Potato Rosti

Potato Rosti

0
   

Potato Rosti

Potato Rosti in a skillet, fresh off the stove

If you like your Potato Rosti crispy instead of soggy, and deep golden instead instead of burnt, don’t skimp on the fat. If you want ultimate flavour, use clarified butter like the Swiss do instead of butter or oil – it’s super easy to make your own.

And if you want ultra ultra crispy, make small thin ones instead – they are literally potato crisp crispy!

Potato Rosti in a skillet, fresh off the stove

Overhead photo of freshly cooked Potato rosti

Potato Rosti

She who was labelled Potato Girl by her family when she was a mere teenager cannot comprehend how she’s made it through 6 years with a recipe website and not shared a rosti recipe.

At least, not “properly”. A variation of it is buried in this old Smoked Salmon Rosti Stack breakfast recipe.

But – onwards! It has arrived, ready to serve alongside your schnitzels, parmies, an epic standing rib roast or roast chicken!

Difference between rosti, hashbrowns and latkes

Broadly speaking, they are similar as they are all made with shredded potatoes that are pan fried until crispy. The other thing they all have in common is that I am a fan of all three.😍

However, there are subtle differences:

  • Rostis (or properly spelt rösti), which originate from Switzerland, typically are pan fried in a medium(ish) skillet then cut up to serve as a side dish for a meal;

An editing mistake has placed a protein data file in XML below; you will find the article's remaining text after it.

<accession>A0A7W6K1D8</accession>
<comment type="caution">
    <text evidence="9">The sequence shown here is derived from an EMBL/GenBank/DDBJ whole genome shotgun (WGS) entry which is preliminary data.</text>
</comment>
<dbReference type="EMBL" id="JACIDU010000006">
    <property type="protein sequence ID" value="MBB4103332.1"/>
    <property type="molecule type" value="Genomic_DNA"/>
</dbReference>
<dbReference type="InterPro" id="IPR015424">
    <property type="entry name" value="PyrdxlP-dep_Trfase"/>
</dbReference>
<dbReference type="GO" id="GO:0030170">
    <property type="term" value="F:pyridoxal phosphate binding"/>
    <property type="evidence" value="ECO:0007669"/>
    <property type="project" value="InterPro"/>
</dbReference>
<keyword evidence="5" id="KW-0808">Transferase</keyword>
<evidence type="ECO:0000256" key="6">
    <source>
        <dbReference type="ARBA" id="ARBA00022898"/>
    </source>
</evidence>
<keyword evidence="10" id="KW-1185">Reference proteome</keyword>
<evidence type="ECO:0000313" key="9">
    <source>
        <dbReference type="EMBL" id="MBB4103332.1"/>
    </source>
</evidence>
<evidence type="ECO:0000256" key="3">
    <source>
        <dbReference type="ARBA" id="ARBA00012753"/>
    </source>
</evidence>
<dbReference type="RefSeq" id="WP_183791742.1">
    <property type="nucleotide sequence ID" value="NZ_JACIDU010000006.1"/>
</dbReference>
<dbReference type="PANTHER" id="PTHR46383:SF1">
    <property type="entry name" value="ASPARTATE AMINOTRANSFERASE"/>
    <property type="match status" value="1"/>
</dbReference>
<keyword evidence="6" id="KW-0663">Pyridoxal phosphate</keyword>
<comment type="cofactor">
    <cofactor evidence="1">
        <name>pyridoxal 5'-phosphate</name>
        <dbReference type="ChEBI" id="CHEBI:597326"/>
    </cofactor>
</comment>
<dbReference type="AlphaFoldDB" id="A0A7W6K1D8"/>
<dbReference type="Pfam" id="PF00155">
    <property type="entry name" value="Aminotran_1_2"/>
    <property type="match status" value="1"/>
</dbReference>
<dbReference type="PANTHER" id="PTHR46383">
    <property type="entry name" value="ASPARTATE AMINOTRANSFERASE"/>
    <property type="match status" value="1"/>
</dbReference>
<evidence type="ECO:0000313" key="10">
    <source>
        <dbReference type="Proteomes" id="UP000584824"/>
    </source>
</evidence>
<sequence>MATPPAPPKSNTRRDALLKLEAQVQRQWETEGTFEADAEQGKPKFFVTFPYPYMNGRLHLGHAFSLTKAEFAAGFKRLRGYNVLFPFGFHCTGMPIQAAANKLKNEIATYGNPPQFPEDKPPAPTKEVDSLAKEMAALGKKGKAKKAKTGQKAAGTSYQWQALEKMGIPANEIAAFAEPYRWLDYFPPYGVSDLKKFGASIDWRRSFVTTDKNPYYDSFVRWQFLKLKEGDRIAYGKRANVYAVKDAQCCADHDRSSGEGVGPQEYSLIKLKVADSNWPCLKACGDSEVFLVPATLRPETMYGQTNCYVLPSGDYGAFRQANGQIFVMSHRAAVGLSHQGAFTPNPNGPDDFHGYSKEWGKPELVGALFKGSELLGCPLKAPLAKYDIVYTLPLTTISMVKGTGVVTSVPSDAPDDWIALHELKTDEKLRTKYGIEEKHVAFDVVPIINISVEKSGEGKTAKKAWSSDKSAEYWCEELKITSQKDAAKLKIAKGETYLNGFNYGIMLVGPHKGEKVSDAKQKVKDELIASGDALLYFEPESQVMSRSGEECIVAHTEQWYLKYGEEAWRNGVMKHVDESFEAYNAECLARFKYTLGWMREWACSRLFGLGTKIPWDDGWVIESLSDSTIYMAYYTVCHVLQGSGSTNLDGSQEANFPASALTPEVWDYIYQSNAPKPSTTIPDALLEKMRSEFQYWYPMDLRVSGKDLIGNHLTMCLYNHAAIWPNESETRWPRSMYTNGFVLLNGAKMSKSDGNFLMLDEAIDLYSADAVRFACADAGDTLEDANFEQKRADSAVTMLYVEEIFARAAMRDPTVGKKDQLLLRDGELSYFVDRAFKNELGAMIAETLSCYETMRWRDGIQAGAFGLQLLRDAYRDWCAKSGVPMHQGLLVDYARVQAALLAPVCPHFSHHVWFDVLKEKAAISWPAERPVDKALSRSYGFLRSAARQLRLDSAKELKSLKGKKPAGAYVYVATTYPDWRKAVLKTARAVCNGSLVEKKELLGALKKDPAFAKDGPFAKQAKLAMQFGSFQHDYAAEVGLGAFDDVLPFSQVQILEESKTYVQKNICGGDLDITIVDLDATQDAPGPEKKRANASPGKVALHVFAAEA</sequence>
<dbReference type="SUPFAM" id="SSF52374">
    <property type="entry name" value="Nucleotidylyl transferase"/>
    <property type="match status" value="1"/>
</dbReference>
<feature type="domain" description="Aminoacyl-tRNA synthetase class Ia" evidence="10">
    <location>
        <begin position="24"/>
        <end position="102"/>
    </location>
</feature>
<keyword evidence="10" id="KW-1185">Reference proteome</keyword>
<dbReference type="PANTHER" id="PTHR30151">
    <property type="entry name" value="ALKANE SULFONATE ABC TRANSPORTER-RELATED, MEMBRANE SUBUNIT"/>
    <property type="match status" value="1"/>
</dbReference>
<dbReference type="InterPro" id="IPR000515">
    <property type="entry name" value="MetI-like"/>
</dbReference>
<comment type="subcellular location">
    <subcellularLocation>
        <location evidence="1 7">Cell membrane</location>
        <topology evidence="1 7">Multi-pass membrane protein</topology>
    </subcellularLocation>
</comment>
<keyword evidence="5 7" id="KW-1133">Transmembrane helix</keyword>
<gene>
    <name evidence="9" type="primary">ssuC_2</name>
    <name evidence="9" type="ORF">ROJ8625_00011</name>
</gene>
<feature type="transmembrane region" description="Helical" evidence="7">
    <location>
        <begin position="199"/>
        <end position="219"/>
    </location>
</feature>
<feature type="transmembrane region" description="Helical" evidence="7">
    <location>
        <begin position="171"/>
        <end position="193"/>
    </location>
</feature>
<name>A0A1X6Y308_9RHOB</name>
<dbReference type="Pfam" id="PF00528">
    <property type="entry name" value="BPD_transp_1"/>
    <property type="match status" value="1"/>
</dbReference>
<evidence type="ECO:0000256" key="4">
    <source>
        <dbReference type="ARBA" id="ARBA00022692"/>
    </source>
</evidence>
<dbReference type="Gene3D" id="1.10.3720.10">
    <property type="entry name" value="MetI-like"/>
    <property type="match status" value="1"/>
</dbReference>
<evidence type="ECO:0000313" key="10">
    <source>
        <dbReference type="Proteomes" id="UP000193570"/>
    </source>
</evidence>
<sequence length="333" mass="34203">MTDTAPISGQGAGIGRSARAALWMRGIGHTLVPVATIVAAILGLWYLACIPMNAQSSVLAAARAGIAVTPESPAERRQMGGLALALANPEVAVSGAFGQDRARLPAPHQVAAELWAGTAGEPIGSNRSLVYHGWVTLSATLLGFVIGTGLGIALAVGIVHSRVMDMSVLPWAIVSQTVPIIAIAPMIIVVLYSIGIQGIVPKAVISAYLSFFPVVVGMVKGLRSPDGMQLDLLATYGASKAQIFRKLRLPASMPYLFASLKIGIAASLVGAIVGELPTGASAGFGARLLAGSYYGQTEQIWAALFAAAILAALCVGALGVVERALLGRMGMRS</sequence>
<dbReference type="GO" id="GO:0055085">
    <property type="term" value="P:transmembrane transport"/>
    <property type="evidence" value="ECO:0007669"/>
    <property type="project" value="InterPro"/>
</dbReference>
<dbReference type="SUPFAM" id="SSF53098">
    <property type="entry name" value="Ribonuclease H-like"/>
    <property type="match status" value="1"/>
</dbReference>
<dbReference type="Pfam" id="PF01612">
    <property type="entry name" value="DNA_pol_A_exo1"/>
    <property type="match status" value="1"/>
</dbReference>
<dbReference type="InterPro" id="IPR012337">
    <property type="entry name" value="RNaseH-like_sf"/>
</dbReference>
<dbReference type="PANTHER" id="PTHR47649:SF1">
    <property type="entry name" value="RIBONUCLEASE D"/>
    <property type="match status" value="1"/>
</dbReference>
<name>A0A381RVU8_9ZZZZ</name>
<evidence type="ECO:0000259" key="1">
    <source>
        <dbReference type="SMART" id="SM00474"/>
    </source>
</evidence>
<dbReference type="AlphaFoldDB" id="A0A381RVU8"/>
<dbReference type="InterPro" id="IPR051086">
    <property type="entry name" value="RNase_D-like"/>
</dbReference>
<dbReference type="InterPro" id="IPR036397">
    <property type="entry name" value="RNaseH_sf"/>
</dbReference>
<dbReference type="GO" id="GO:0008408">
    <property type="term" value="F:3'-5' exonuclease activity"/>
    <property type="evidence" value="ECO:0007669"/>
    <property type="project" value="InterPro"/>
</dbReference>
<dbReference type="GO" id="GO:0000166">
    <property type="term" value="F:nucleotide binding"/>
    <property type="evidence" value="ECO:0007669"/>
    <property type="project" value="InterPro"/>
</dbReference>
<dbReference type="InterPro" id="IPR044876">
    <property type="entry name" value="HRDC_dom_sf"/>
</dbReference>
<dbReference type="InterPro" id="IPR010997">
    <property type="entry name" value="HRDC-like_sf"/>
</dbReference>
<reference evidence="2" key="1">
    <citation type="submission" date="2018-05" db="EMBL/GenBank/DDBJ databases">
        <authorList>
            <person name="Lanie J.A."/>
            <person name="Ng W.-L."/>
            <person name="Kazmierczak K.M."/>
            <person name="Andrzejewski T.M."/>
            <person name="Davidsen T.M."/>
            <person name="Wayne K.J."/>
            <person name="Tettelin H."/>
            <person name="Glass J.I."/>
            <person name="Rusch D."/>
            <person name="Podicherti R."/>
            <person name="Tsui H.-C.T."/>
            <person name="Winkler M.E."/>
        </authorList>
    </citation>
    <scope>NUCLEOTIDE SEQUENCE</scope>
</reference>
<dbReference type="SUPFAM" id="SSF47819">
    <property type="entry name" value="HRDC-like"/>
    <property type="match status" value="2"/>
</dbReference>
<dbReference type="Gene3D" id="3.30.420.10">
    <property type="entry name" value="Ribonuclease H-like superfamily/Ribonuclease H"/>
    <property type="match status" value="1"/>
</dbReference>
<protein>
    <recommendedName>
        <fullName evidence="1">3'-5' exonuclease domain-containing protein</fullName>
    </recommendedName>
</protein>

• Hash browns are usually individual size – think Macca’s hash browns – and served for breakfast; and
  • Latkes are also individual size but usually bound with some egg and flour, and because of these additions, they are not as crispy – unless you use basically deep fry them.

 What you need for potato rosti

Here’s all you need to make Potato Rosti (I get salt and pepper for free!):

Ingredients in Potato Rosti

  • Potatoes – there’s no definitive rule about what type of potatoes to use, and there’s no need to get pedantic about it either! Floury potatoes will make the inside more fluffy, a bit like mashed potato, and waxy potatoes hold those lovely strands better, but still very soft and cooked through. Both go nice and crispy, albeit waxy potatoes get a bit crispier. In all honesty, use whichever you prefer – I just use all-rounder floury potatoes to get the best of both worlds. I use Sebago potatoes (Australia, the dirt brushed type) which is a great all rounder that leans towards floury. The equivalent in the US are Russets though Yukon Golds are excellent all-rounders, and in the UK – Maris Pipers, King Edward and Desirée;
  • Clarified butter or ghee (same thing) – for flavour and crispiness. Make your own (it’s cinch!) or buy it (Indian section of large Australian grocery stores, labelled Ghee).

Ghee and clarified butter is simply pure butter fat. Butter is made up of ~84% fat, and the rest is water and dairy (milk solids). The water and milk solids are removed leaving pure butter fat which has a much higher smoke point (ever set off your smoke alarm with burning butter??🙋🏻‍♀️). You also won’t have the little dark brown/black flecks you get when cooking in butter for more than a few minutes, which are the burnt milk solids.

Clarified butter also makes the rosti crispier than using normal butter (because butter has some water content = bad for frying) and also has a more intense butter flavour.

Best alternative: butter and oil combo. Just using butter gives a better flavour but won’t make it as crispy and you get little black bits from the burnt bits of butter. Just using oil doesn’t have as nice a flavour.


How to make Potato Rosti

If you’re staring at the giant rosti and already fretting about The Dreaded Flip – don’t! My trick is to use a wooden board with a handle or even a cutting board – just something with some protrusion that you can grip onto for the flip. Much easier than using a plate (says the girl who has lost more rosti than she cares to remember by attempting a plate flip 😩).